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Returning to Fratricide

About six months ago, I performed a reread of my novel (and my NaNoWriMo partial) and decided that the projects were ones I want to return to. Subsequent to that, Boston was hit with one of the largest snowstorms in its history. Then, shortly after that melted (three months later), I decided I was moving. That process wrapped up about a month ago.

Regardless, I’ve now started really thinking about a rewrite of my first novel, knowing full well that I haven’t been able to write something at that scope since. Besides being able to go through the process, there’s something in there I want to save, something I do believe is worth saving.

My plan with rewriting the novel is going to be just that, a rewrite. Though I will refer to the draft and make character considerations based on what I’ve written, this is going to be from the ground up, and a lot of things are going to be quite different. The characters will be mostly the same, though shuffled around- the story will still focus on the interplay between two fraternity brothers at different stages in their lives, Scott Stiles and Lance Deckard. Scott’s romantic misadventures will still play a role. A corrupt Greek System and crimes committed by said system will be central to the plot.

What’s different, at least in my reimagining, is a tad more dramatic:

  • No longer taking place at a fictional school. My plot direction is no longer as compartmentalized as it was in the previous iteration. As such, inventing a school whole cloth gets weird and strains my suspension of disbelief. It was a proxy of CMU anyway, may as well capitalize on my 4-6 years of traumatically ingrained college memories.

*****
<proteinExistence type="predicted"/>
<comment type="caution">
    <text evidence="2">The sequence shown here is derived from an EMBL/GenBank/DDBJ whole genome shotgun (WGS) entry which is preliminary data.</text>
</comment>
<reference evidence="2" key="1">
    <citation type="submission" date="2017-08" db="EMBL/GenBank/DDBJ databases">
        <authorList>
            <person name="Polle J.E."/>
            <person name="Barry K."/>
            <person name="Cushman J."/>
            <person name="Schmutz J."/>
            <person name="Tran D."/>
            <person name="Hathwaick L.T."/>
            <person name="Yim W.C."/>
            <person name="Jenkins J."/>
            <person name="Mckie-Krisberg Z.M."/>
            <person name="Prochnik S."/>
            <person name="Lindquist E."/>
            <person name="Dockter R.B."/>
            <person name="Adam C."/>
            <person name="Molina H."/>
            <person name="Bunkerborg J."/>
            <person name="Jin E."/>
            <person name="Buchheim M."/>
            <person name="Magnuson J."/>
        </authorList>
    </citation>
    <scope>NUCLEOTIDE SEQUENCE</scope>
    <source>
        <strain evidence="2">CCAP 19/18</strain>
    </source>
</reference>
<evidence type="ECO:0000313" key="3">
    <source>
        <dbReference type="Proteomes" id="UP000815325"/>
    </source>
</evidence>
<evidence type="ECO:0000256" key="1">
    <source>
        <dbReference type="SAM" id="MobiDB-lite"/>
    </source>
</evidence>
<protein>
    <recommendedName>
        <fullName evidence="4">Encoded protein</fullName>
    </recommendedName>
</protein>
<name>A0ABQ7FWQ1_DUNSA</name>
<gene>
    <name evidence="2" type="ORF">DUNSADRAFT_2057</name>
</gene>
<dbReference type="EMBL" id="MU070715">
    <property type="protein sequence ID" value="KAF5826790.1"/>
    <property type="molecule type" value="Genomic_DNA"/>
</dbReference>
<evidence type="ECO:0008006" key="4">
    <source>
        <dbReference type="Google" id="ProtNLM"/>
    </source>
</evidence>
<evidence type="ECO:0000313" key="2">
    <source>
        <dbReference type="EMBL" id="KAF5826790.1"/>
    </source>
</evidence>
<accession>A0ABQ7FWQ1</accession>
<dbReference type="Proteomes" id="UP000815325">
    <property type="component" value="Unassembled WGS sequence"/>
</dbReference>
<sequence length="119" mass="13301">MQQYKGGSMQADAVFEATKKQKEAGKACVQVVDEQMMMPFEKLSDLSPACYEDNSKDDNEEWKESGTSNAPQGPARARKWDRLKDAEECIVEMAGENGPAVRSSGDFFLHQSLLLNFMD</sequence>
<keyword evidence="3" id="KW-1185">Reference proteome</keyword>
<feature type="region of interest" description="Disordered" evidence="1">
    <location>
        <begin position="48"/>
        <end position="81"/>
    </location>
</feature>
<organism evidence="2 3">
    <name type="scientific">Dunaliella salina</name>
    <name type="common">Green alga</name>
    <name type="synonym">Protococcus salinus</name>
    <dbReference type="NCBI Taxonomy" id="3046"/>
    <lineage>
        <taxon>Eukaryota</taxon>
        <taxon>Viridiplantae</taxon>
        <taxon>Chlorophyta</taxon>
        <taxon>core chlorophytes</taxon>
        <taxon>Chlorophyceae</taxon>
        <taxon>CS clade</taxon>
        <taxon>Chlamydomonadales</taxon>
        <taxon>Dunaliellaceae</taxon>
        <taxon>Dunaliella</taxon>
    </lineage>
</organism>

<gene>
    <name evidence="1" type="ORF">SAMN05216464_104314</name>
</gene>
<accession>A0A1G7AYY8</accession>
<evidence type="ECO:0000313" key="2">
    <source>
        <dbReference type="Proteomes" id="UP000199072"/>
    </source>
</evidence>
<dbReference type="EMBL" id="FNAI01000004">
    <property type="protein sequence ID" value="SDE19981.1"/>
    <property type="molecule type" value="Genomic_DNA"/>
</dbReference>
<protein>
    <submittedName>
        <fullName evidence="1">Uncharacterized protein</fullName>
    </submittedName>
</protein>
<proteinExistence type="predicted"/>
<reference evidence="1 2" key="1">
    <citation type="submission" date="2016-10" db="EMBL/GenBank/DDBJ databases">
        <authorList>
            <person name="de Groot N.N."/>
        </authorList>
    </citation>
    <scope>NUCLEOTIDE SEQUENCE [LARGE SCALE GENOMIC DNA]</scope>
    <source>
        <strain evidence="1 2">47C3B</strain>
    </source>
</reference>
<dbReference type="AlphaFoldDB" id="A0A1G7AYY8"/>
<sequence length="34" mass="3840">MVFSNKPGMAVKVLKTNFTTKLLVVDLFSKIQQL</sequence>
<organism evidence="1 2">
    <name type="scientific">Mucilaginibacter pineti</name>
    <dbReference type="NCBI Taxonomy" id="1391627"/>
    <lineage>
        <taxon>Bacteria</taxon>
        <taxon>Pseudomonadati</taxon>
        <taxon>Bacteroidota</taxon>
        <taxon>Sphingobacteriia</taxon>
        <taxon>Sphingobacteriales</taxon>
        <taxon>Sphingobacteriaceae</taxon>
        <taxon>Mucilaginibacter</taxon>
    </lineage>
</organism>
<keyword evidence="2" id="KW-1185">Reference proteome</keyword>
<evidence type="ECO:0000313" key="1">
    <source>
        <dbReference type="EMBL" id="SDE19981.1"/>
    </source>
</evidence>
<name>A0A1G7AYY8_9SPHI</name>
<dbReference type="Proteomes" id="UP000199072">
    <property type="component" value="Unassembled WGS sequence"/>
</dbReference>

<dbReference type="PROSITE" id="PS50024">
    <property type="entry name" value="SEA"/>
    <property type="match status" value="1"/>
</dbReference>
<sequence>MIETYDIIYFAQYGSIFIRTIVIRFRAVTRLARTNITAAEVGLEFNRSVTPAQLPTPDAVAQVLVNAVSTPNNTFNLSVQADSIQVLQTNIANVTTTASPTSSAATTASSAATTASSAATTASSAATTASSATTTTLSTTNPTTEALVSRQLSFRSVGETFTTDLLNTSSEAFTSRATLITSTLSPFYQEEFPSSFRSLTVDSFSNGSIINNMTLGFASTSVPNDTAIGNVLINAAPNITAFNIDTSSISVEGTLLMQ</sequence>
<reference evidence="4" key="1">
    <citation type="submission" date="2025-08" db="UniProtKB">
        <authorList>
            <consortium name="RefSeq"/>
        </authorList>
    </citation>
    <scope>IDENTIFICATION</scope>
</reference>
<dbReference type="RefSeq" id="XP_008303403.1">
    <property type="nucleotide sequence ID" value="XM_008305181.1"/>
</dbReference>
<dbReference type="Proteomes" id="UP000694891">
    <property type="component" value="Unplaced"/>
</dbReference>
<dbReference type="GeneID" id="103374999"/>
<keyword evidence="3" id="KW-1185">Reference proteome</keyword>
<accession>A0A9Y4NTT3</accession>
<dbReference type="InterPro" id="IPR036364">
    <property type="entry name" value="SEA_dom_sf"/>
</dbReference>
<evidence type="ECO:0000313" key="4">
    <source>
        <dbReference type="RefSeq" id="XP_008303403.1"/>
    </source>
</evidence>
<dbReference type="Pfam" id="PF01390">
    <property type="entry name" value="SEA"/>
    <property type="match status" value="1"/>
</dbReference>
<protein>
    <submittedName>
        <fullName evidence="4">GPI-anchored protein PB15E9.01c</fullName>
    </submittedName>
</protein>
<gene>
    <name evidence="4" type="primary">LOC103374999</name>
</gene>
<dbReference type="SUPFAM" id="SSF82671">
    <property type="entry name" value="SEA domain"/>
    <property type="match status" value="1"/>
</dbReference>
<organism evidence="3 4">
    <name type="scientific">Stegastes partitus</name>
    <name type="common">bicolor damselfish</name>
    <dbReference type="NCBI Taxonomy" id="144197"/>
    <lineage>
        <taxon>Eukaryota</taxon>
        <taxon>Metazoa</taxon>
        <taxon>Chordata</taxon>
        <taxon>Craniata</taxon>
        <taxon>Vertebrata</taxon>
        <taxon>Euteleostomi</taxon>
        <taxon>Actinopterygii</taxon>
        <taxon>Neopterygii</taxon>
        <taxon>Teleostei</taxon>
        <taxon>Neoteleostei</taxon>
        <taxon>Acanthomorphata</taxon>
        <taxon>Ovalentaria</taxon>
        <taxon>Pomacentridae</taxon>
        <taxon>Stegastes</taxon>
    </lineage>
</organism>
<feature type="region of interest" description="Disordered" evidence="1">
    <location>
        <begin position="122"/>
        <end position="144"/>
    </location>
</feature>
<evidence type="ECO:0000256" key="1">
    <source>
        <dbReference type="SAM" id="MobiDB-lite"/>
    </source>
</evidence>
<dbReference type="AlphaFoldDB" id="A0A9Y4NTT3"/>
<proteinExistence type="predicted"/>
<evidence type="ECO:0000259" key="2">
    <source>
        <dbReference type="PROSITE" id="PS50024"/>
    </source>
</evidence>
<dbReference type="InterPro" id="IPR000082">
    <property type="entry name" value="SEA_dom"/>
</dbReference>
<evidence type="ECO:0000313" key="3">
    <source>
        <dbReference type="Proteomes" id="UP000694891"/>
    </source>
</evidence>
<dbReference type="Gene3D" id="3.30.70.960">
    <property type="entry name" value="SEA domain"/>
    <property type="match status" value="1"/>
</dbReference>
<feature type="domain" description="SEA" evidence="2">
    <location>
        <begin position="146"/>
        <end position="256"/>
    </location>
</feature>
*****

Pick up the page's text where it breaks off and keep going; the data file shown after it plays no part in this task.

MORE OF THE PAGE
• Less/no murder and/or gunplay. It’s kind of dumb and lazy, isn’t it? Why would the stakes be that high? Not saying there won’t be any murder or gunplay, but it has to make sense.
  • More “Greek”. In some ways, the fraternity backdrop was window dressing in the first draft, though it did provide an organizational impetus for the story to occur. As I’ve read it, reread it, and thought about it, I have way more to say about fraternity life than I thought I did initially.

In some ways, Fratricide evolved as Scott Stiles’s fucked up coming of age story. The thousand foot view of the plot is very simple and will not change in the rewrite: Scott discovers the meaning and importance of brotherhood and male friendship (two separate but related topics), love, and self-worth as he is forced to make difficult decisions about what is most important to him. It’s really no surprise that I wrote this as I was struggling to determine what my life meant, and my struggle was reflected in Scott’s struggle. At my current age, my existential struggles more resemble Lance’s, which may be why this is the point where I try to write this book again.